Mark Mallman

<img src="" alt=" " />"You're Never Alone In New York" - "Unless you're at a Mark Mallman show..." ...

Mark Mallman

It’s no secret that New York City ain’t the most welcoming of places, the words of The Statue of Liberty notwithstanding, and the same is true in indie-rock.  It isn’t just the judgmental, über-hipster crowds, but that, in New York, one has so many options on any given night.  For instance, on Wednesday, September 23rd, there was Yeah Yeah Yeahs (QRO album review) at Radio City Music Hall (QRO venue review), Moby playing the small (for him) Music Hall in Williamsburg (QRO venue review), a free show on Central Park’s East Meadow to celebrate America’s national parks, She Wants Revenge (QRO photos)/Kill Hannah (QRO photos)/Paper Route (QRO photos), the second night of Snow Patrol (QRO album review), and more – lights on Mallmanlike Mark Mallman, playing the far dingier Fontana’s.

Playing to a “not a stadium-sized crowd”, Mallman didn’t ignore the fact, but made light of it.  Joking about his song, “You’re Never Alone in New York”, he said he should add, “unless you’re at a Mark Mallman show…”  He said his lights, shining right down – and up – on him weren’t just there to make the show better, but “so I can’t see out into the crowd – or lack of crowd…”  At least he didn’t have to face the crowd being fewer in number than the band, since it was just him & drummer Aaron (“I’m going to be honest with you … He’s a pain in the ass…”).  But Mallman used humor well, not just in joking about the size of the crowd, or even his drummer (told a hilarious story of Aaron telling Mallman, because he [Mallman] is so crazy, they should do songs like “Crazy Killer Fuckin’ Guy Who Murders & Dismembers His Relatives” – “Aaron, that’s not even a song…”), but in telling his drummer to tell the crowd that he can’t go on, “This is the last show ever“, or, after a long moment of silence, replying to an off-mike Aaron, “I don’t feel awkward – they might…”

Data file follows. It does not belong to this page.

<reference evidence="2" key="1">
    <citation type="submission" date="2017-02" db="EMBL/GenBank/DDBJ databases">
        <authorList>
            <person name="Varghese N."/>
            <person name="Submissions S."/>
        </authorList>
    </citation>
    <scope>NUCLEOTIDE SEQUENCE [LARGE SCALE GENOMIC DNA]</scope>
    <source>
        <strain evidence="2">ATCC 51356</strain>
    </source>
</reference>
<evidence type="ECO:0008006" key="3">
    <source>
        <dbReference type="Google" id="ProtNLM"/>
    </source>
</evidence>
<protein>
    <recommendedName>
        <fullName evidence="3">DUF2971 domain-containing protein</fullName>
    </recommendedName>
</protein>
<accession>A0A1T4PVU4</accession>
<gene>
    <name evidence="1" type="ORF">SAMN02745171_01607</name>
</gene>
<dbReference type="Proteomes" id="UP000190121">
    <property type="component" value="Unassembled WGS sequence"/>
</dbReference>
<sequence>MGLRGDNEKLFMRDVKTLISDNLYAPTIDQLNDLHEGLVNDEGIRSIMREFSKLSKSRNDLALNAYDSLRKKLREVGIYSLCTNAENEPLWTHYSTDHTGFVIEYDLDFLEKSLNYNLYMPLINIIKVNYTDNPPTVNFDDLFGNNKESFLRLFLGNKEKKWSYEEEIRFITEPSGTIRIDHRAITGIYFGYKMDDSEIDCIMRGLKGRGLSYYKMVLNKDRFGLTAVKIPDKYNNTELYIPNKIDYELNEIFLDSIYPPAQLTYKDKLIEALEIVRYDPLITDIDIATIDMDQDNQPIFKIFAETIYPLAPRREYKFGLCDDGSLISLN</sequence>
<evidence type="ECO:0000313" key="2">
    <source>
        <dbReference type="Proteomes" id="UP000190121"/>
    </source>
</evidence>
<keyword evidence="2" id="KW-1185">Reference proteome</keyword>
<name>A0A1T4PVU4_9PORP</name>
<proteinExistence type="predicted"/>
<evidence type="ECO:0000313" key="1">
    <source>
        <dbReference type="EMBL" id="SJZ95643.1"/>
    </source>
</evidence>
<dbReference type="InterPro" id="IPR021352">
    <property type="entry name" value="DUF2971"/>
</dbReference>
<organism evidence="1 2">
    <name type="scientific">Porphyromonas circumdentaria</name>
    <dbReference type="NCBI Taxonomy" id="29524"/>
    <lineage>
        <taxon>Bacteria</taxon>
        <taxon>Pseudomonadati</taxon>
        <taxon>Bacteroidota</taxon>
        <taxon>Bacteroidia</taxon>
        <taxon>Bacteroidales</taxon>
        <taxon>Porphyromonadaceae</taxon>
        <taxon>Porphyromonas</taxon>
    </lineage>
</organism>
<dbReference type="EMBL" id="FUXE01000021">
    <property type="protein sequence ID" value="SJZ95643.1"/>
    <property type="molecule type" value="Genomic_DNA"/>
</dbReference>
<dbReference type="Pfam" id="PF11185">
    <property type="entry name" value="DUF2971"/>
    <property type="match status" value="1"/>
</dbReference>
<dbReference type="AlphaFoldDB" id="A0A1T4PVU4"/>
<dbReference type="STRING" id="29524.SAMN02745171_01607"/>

Mark Mallman playing “You’re Never Alone In New York” live at Fontana’s in New York, NY on September 23rd, 2009:

Mallman aboard the keyboardBut another factor not helping Mallman was Fontana’s (QRO venue review).  A sub-par venue – so sub-par it isn’t even in Bowery area, but south of Delancey – the basement is a dingy T-shaped set up, with the band in the horizontal top, playing to the crowd in the vertical line, which wedges much of the crowd either up too close to the stage for one’s liking, or stuck behind people in the middle.  Mallman likely brought his own lights, because Fontana’s doesn’t have many in the way of freestanding ones.  And the Coors Light on tap at the bar (all the way at the bottom of the ‘T’) is bad, even for Coors Light.

There were also technical difficulties with his keyboard, which Mallman first blamed on Fontana’s DI (“That’s ‘direct input’, kids…”), but then found out were his own fault – not that one would be surprised, considering how Mallman treats his instrument.  He didn’t just play while standing on his stool, but stood on his keyboard, climbed on it, pretty much mounted it during his performance, and ended the evening by lifting it up in the air.  It was impressive that he could show so much stage energy, given keyboard aboard Mallmanall that was stacked against him.

However, Mallman could have done better with his song choice.  Having just put out the excellent Invincible Criminal (QRO review), you’d expect him to play mostly off of it, but instead hit up just two songs, the aforementioned “You’re Never Alone In New York” and the title track.  Some of that was due to Mallman skipping a few songs on his set list (QRO photo), and one of those skipped was unfortunately the awesome “White Leather”.  But he still stuck primarily to his earlier songs, like “Death Wish” and “True Love” – as well as a great cover of Hall & Oates’ “She’s a Maniac”.  With just his keyboard, Aaron on drums, and some backing tracks, Mallman likely couldn’t have quite replicated the bigger sounds of Criminal, but it would have been nice to seem him try to more.

It ain’t easy playing New York, and it ain’t easy being a solo artist, but if you can make it here/make it as one, you can make it anywhere/as anyone.

Mark Mallman

Concert Reviews
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